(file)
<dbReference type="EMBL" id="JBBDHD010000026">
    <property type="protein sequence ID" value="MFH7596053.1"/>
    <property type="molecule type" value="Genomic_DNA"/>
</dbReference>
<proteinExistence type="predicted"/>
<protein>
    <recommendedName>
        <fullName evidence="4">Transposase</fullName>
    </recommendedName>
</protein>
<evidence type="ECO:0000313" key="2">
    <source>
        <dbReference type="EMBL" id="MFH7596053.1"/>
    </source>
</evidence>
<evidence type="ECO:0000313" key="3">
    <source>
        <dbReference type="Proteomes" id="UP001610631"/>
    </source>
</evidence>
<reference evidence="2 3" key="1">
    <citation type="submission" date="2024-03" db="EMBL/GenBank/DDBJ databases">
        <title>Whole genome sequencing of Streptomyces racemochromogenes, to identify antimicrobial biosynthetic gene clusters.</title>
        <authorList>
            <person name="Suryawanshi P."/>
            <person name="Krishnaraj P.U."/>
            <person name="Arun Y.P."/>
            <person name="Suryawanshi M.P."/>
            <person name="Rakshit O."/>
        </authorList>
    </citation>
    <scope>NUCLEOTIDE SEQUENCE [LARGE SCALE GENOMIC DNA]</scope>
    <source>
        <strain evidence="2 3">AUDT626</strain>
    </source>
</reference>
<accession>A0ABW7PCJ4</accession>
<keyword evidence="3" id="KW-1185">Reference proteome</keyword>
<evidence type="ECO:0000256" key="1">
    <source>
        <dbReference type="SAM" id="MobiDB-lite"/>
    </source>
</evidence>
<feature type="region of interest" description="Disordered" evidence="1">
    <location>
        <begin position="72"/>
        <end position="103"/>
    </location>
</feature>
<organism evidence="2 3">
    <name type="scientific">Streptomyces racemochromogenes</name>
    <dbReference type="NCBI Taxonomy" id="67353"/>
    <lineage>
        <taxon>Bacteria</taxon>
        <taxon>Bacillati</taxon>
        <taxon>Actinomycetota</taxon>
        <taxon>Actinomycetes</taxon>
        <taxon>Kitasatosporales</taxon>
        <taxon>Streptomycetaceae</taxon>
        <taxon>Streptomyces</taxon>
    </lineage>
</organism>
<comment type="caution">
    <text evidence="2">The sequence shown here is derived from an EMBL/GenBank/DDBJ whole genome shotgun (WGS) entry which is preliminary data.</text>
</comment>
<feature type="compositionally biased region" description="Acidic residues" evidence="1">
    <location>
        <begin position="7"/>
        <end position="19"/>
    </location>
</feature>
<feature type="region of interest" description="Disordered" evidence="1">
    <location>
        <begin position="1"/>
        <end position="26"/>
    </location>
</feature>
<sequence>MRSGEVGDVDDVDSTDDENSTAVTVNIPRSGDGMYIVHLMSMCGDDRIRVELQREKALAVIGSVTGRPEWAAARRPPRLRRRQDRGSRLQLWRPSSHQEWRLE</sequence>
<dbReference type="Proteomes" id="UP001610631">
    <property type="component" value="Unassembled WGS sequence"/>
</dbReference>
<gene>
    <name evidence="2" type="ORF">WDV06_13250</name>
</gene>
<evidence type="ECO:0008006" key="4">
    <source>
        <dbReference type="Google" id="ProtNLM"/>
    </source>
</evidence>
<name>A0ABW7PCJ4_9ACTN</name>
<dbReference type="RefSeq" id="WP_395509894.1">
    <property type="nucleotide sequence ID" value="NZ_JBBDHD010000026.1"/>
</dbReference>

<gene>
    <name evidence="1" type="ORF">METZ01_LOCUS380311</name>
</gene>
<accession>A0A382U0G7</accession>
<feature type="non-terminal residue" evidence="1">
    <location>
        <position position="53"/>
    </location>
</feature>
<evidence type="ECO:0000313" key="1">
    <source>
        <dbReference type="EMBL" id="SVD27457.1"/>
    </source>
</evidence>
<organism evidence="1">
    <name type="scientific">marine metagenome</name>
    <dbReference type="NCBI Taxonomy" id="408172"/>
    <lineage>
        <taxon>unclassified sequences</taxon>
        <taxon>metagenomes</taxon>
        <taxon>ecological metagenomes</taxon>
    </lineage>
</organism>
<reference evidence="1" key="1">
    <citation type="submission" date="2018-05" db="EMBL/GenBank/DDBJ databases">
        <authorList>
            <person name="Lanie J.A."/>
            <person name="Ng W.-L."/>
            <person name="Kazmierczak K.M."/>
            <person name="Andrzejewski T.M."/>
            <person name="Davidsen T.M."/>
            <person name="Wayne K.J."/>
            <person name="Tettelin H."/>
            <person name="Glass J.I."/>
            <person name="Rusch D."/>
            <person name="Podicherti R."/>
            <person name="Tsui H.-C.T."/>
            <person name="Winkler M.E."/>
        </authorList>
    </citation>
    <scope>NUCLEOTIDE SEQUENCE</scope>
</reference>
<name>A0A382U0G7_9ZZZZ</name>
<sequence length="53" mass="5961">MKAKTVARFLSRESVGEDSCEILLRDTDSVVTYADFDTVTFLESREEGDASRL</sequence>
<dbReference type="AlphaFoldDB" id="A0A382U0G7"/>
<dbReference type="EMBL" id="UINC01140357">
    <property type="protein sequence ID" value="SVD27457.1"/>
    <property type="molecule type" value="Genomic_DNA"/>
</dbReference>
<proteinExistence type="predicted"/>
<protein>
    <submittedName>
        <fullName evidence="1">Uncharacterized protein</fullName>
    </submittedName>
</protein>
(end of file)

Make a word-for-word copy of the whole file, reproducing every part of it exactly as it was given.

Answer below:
<dbReference type="EMBL" id="JBBDHD010000026">
    <property type="protein sequence ID" value="MFH7596053.1"/>
    <property type="molecule type" value="Genomic_DNA"/>
</dbReference>
<proteinExistence type="predicted"/>
<protein>
    <recommendedName>
        <fullName evidence="4">Transposase</fullName>
    </recommendedName>
</protein>
<evidence type="ECO:0000313" key="2">
    <source>
        <dbReference type="EMBL" id="MFH7596053.1"/>
    </source>
</evidence>
<evidence type="ECO:0000313" key="3">
    <source>
        <dbReference type="Proteomes" id="UP001610631"/>
    </source>
</evidence>
<reference evidence="2 3" key="1">
    <citation type="submission" date="2024-03" db="EMBL/GenBank/DDBJ databases">
        <title>Whole genome sequencing of Streptomyces racemochromogenes, to identify antimicrobial biosynthetic gene clusters.</title>
        <authorList>
            <person name="Suryawanshi P."/>
            <person name="Krishnaraj P.U."/>
            <person name="Arun Y.P."/>
            <person name="Suryawanshi M.P."/>
            <person name="Rakshit O."/>
        </authorList>
    </citation>
    <scope>NUCLEOTIDE SEQUENCE [LARGE SCALE GENOMIC DNA]</scope>
    <source>
        <strain evidence="2 3">AUDT626</strain>
    </source>
</reference>
<accession>A0ABW7PCJ4</accession>
<keyword evidence="3" id="KW-1185">Reference proteome</keyword>
<evidence type="ECO:0000256" key="1">
    <source>
        <dbReference type="SAM" id="MobiDB-lite"/>
    </source>
</evidence>
<feature type="region of interest" description="Disordered" evidence="1">
    <location>
        <begin position="72"/>
        <end position="103"/>
    </location>
</feature>
<organism evidence="2 3">
    <name type="scientific">Streptomyces racemochromogenes</name>
    <dbReference type="NCBI Taxonomy" id="67353"/>
    <lineage>
        <taxon>Bacteria</taxon>
        <taxon>Bacillati</taxon>
        <taxon>Actinomycetota</taxon>
        <taxon>Actinomycetes</taxon>
        <taxon>Kitasatosporales</taxon>
        <taxon>Streptomycetaceae</taxon>
        <taxon>Streptomyces</taxon>
    </lineage>
</organism>
<comment type="caution">
    <text evidence="2">The sequence shown here is derived from an EMBL/GenBank/DDBJ whole genome shotgun (WGS) entry which is preliminary data.</text>
</comment>
<feature type="compositionally biased region" description="Acidic residues" evidence="1">
    <location>
        <begin position="7"/>
        <end position="19"/>
    </location>
</feature>
<feature type="region of interest" description="Disordered" evidence="1">
    <location>
        <begin position="1"/>
        <end position="26"/>
    </location>
</feature>
<sequence>MRSGEVGDVDDVDSTDDENSTAVTVNIPRSGDGMYIVHLMSMCGDDRIRVELQREKALAVIGSVTGRPEWAAARRPPRLRRRQDRGSRLQLWRPSSHQEWRLE</sequence>
<dbReference type="Proteomes" id="UP001610631">
    <property type="component" value="Unassembled WGS sequence"/>
</dbReference>
<gene>
    <name evidence="2" type="ORF">WDV06_13250</name>
</gene>
<evidence type="ECO:0008006" key="4">
    <source>
        <dbReference type="Google" id="ProtNLM"/>
    </source>
</evidence>
<name>A0ABW7PCJ4_9ACTN</name>
<dbReference type="RefSeq" id="WP_395509894.1">
    <property type="nucleotide sequence ID" value="NZ_JBBDHD010000026.1"/>
</dbReference>

<gene>
    <name evidence="1" type="ORF">METZ01_LOCUS380311</name>
</gene>
<accession>A0A382U0G7</accession>
<feature type="non-terminal residue" evidence="1">
    <location>
        <position position="53"/>
    </location>
</feature>
<evidence type="ECO:0000313" key="1">
    <source>
        <dbReference type="EMBL" id="SVD27457.1"/>
    </source>
</evidence>
<organism evidence="1">
    <name type="scientific">marine metagenome</name>
    <dbReference type="NCBI Taxonomy" id="408172"/>
    <lineage>
        <taxon>unclassified sequences</taxon>
        <taxon>metagenomes</taxon>
        <taxon>ecological metagenomes</taxon>
    </lineage>
</organism>
<reference evidence="1" key="1">
    <citation type="submission" date="2018-05" db="EMBL/GenBank/DDBJ databases">
        <authorList>
            <person name="Lanie J.A."/>
            <person name="Ng W.-L."/>
            <person name="Kazmierczak K.M."/>
            <person name="Andrzejewski T.M."/>
            <person name="Davidsen T.M."/>
            <person name="Wayne K.J."/>
            <person name="Tettelin H."/>
            <person name="Glass J.I."/>
            <person name="Rusch D."/>
            <person name="Podicherti R."/>
            <person name="Tsui H.-C.T."/>
            <person name="Winkler M.E."/>
        </authorList>
    </citation>
    <scope>NUCLEOTIDE SEQUENCE</scope>
</reference>
<name>A0A382U0G7_9ZZZZ</name>
<sequence length="53" mass="5961">MKAKTVARFLSRESVGEDSCEILLRDTDSVVTYADFDTVTFLESREEGDASRL</sequence>
<dbReference type="AlphaFoldDB" id="A0A382U0G7"/>
<dbReference type="EMBL" id="UINC01140357">
    <property type="protein sequence ID" value="SVD27457.1"/>
    <property type="molecule type" value="Genomic_DNA"/>
</dbReference>
<proteinExistence type="predicted"/>
<protein>
    <submittedName>
        <fullName evidence="1">Uncharacterized protein</fullName>
    </submittedName>
</protein>